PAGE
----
[Dialogue Participant] Well, I actually would take it as far as saying that the movie is a creation, right? And I’m sitting in the audience watching this, so I can refuse to suspend my disbelief and see this as fiction…
[Donna Haraway] This way lies madness. [Laughter]
[Dialogue Participant] Well three thoughts on the movie. I was actually less blown away by the 3D than I expected that I would be. I had just seen Sherlock Holmes the weekend before, and I enjoyed that movie much more, than I did Avatar.
[Donna Haraway] Visually…
[Dialogue Participant] I think so, but I think 2D can still do tremendous things. But I mean of course, this is an important moment in the history of cinema, no doubt. It’s just, it wasn’t a well-written movie – this is Things Fall Apart, without, you know – it’s amazing how some of those tropes are repeated. So that’s one thought, but the second one is that, for a movie that critiques commodification via watching, really, the production of the commodity itself, which always – it’s the old Marxist in me – it makes me think about what’s going on here. Here is a fully-commodified production which sets out to critique commodification, and we have to be skeptical about what’s really going on. And the third point is that, I think that, whether it’s racist or not, I think at the level of narrative, and whether Sully moves across identities – one could debate that either way – but what I think is not debatable is that he actually norms whiteness as humanity. Because on Pandora, indigenousness, or non-whiteness, is a fantasy world.
[Donna Haraway] Let me make sure I understand what you’re saying. Pandoraness is a fantasy world, in the sense that it is commodity production?
[Dialogue Participant] I think that non-Europeanness is made as part of this mythic, epic, invented, fairytale-fantastic, Pandora-world.
[Donna Haraway] Right. But whiteness is too. Within the film itself, I would even say that it’s one of those fantasies that is exceedingly deadly. Whiteness is no more a thing than color, but it is fiercely real as an in-place, operating fantastic hold on the world.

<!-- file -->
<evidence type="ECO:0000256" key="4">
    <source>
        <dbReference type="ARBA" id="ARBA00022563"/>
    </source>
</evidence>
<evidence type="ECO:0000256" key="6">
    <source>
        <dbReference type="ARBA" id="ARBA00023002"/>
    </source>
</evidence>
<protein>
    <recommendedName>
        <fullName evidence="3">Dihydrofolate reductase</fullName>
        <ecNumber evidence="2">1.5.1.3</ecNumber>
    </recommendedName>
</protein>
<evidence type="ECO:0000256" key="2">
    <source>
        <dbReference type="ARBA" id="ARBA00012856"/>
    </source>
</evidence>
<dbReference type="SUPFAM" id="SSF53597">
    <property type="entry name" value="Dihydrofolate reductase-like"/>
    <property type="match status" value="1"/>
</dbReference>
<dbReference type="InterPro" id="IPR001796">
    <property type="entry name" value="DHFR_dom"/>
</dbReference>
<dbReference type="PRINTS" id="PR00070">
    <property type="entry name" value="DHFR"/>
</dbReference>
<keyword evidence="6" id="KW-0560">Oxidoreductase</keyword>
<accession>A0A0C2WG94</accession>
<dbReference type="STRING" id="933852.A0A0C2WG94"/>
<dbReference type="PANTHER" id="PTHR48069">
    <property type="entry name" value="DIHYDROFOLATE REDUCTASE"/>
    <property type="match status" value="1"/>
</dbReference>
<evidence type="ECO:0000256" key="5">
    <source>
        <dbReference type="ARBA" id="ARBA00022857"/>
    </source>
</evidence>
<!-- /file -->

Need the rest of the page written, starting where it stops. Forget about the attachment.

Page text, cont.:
[Dialogue Participant] What I’m saying is that, to the extent that there is a representation of the real world that we actually live in, outside of the theater – in the film, it is really the military base that is on Pandora.
[Donna Haraway] And you think that’s normed humanity?
[Dialogue Participant] That’s normed as white. In human history itself, whether it’s good or bad, it’s only white people who inhabit it. I mean yes, there are nominally non-white people there, but human history equals white history, and any sort of alternative to that is only a fairytale.
[Donna Haraway] That part, I would part company with you on. I think I understand what you’re saying, but it’s there that I’d want to argue with you, the “only a fairytale” part. In terms of the film, I mean.
[Dialogue Participant] Right, I think would just suggest that that is going on, and that’s the reason for its effect. In other words, you know, that the way that a kind of radical, indigenous, non-white critique is contained, by making it part of this fantastic world that everybody realizes is fantastic.
[Donna Haraway] Ok, I think we’ve got it. You, you had something…
[Dialogue Participant] I just wanted to mention, earlier you described the angle from the point of view of a mushroom, and I just wanted to point out that the mushroom, I mean that’s almost anthropocentric there. Because a mushroom is the fruiting body of the primary organism, which is the mycelia.
[Donna Haraway] I assure you, I really shorthanded that in an incredibly fruitist way [laughter].
[Dialogue Participant] I just want to say that I’m speaking from the point of view of those who haven’t seen the movie. My knowledge of it comes from my two sons who saw it, aged 15 and 19, one of whom is a UCSC student. They hated it – they just hated it. You know, and the politicized sophomore did for political reasons, and the 15 year-old because it was like a video game, and he was already jaded by that. So I just wanted to mention that.
[Donna Haraway] Thanks.
[Caroline Hadfield] You mentioned David Brooks. And I had a lot of fun reading his Op Ed, and I seemed to note this tone of desperation. One of his most devastating criticisms was the point that the scriptwriters grabbed from here and there, and made a conglomeration of what they called “Native Cultures”.
[Donna Haraway] No question, a little Australian breeding there, a little…
[Carolyn Hadfield] And I think that’s actually a very devastating point.
[Donna Haraway] Why is it a devastating point?
[Caroline Hadfield] Well, because I think it’s very persuasive, for people who want to come at the movie in a certain way.
[Donna Haraway] The pleasures of indigeneity without any of the accountability?
[Caroline Hadfield] Well, and also a very specific definition of culture.
[Donna Haraway] Cobbled together, a little of this, a little of that?